Washington shellfish growers are aghast at the federal closure of a Point Reyes oyster farm which supplies 40 percent of the oysters consumed in California, describing the decision as a rebuke of economic growth and accepted environmental science.
U.S. Interior Secretary Ken Salazar yesterday announced the imminent expiration of the Drakes Bay Oyster Co's 40-year old lease in the Point Reyes National Seashore, citing a Congressional mandate to return the area to wilderness. But Salazar stopped short of ending agricultural activity along the shore: Fifteen cattle and dairy ranches will continue to operate.
"The people in California should be up in arms," Ian Jefferds, co-owner of Penn Cove Shellfish, says. "The people in Washington should be up in arms. If you can have someone uproot your business for their own political reasons, there's something rotten there."
Although the dispute dates back years, Jefferds says industry insiders were shocked by its resolution.
"I was blown away," says Jefferds. "Absolutely blown away. I thought there would be some negotiation, but they just said, 'no, you're out of there.' Someone ought to consider saying the same thing to Salazar."
Drakes Bay's owner, Kevin Lunny, was given three months to remove its equipment from park land and waters in a shut-down process which will also entail laying off 30 workers and abandoning seeds planted for future harvests. Since the lease was scheduled to expire, Lunny won't receive any compensation for the farm's losses. And should the decision be reversed by the courts, Lunny can't just restart operations. According to Jefferds, it takes three years to build up an oyster crop.
The exit of a major producer isn't cause for celebration in the shellfish industry, which already can't keep up with demand for Pacific Northwest oysters. Jefferds wasn't sure how or when the effects of Drakes Bay's departure would be felt at local oyster bars, but said the enforced narrowing of the industry was at odds with national trends.
"Across the country, they're spending a lot of money to rebuild shellfish beds, because we know it keeps the water clean," Jefferds says. "It's recognized across the world that shellfish maintain the environment in a positive way."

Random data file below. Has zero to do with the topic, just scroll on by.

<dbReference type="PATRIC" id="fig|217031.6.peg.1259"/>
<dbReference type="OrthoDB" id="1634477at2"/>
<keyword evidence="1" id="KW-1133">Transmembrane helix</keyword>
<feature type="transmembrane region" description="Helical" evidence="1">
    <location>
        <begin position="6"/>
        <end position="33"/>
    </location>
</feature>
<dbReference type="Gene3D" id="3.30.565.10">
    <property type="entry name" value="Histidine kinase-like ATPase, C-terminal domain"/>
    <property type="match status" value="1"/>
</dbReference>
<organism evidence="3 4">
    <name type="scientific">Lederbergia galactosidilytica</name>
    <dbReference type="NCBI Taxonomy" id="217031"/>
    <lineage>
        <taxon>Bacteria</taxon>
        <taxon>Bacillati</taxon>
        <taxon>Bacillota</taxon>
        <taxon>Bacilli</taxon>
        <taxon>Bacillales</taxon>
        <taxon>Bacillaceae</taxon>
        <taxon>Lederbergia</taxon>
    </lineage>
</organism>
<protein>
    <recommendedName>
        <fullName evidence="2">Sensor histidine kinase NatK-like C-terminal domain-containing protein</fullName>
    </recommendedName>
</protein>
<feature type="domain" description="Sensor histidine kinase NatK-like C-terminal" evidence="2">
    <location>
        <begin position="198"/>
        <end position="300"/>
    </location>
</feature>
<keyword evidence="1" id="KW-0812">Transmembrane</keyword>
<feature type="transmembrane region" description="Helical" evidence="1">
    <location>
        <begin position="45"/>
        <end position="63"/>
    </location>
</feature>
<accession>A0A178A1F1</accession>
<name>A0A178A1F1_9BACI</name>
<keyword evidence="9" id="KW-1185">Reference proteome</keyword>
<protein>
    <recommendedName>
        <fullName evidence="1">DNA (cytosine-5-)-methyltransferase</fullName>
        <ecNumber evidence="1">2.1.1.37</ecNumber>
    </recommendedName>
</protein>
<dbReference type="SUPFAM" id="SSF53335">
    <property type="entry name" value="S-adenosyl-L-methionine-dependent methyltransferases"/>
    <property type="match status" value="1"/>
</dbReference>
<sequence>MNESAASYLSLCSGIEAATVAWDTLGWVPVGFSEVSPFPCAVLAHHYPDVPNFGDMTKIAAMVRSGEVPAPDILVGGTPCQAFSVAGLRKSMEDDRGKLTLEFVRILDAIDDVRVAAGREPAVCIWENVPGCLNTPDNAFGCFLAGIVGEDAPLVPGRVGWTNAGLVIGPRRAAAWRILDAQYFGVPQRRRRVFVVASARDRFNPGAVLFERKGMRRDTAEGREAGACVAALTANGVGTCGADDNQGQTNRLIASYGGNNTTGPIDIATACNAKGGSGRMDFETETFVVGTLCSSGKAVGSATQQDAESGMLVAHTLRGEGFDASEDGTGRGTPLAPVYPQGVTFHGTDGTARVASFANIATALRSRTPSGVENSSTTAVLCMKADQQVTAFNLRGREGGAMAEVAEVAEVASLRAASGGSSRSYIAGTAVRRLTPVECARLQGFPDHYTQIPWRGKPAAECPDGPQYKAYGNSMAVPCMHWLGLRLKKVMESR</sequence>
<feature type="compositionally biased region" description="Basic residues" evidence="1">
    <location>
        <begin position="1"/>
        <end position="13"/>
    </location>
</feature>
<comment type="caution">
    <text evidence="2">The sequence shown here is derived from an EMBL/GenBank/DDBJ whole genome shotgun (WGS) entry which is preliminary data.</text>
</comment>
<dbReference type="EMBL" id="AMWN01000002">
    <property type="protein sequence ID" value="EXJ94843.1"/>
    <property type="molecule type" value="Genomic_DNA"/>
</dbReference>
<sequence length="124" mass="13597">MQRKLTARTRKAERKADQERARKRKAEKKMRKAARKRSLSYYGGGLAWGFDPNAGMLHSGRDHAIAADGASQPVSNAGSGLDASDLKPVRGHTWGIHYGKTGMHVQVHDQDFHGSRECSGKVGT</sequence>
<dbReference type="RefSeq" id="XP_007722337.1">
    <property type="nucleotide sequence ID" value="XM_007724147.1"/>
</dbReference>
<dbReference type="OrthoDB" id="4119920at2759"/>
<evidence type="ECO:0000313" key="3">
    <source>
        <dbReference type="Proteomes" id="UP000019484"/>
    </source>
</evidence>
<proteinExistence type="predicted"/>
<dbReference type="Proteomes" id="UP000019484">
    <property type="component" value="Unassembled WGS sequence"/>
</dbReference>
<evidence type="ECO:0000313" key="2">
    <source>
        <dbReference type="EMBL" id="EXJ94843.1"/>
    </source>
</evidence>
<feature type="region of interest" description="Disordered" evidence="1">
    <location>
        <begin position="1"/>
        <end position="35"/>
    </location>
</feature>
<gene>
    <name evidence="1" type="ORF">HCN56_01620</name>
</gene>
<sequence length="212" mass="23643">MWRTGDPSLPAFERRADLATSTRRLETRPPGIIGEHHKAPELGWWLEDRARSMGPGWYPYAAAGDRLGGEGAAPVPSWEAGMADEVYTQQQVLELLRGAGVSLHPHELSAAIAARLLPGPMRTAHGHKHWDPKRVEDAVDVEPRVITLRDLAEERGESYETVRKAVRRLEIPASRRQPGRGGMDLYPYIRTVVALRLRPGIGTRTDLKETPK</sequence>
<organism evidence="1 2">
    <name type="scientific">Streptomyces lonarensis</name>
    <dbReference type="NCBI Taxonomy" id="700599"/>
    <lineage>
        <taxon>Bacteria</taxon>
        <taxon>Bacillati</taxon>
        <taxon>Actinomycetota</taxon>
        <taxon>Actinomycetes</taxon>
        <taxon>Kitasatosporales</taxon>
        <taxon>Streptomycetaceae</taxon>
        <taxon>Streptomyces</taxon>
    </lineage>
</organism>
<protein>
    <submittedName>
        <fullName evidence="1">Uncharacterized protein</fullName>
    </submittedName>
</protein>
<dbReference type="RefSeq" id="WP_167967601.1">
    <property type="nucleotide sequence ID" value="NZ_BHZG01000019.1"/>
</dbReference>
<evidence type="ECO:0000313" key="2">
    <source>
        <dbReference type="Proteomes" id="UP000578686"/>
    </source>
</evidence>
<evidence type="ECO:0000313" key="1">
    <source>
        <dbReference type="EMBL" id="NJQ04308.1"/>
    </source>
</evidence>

The National Shellfish Initiative, launched last spring by the National Oceanic and Atmospheric Administration to "increase shellfish aquaculture for commercial and restoration purposes, stimulate coastal economies and improve ecosystem health," cited research showing shellfish farming enhances water quality. In December, a similarly-worded Washington Shellfish Initiative was announced by industry champion Gov. Chris Gregoire, who's rumored to be a candidate for Salazar's job should he step down next month, as anticipated.
Not every conservationist backs shellfish farming: The San Francisco Chronicle quoted Sylvia Earle, a former NOAA chief scientist as saying, "Protecting Drakes Estero, America's only West Coast marine wilderness park, will restore health and hope for the ocean." But many politicians with pro-environmental voting records sided with Drakes Bay, including Sen. Dianne Feinstein, who called the review process "flawed from the beginning with false and misleading science."
"It's a slap in the face to everyone who does things the right way," says Jefferds, who sent Lunny photographs of seals co-existing with his mussel farm to help Drakes Bay fight charges that shellfish operations disrupt the ecosystem. "The (NPS) has put out reports they know not to be true. If it were anybody else, they'd probably be sued for slander."
Bill Dewey of Taylor Shellfish Farms says growers along the West Coast are worried that the decision's reliance on a flawed environmental impact study will create a precedent for the same study to be used against other farmers.
"The fear is that other people will cite it," says Dewey, who supported Drakes Bay's case through the Pacific Coast Shellfish Growers Association. "That's one of the reasons we invested so much money."
Dewey called the decision "a big disappointment for everyone in the industry."
Jefferds hopes it's not too late for Salazar's decision to be reversed, perhaps by executive order.
"If this administration is as friendly toward the environment and jobs as expressed in the election, they ought to prove it on this issue," he says.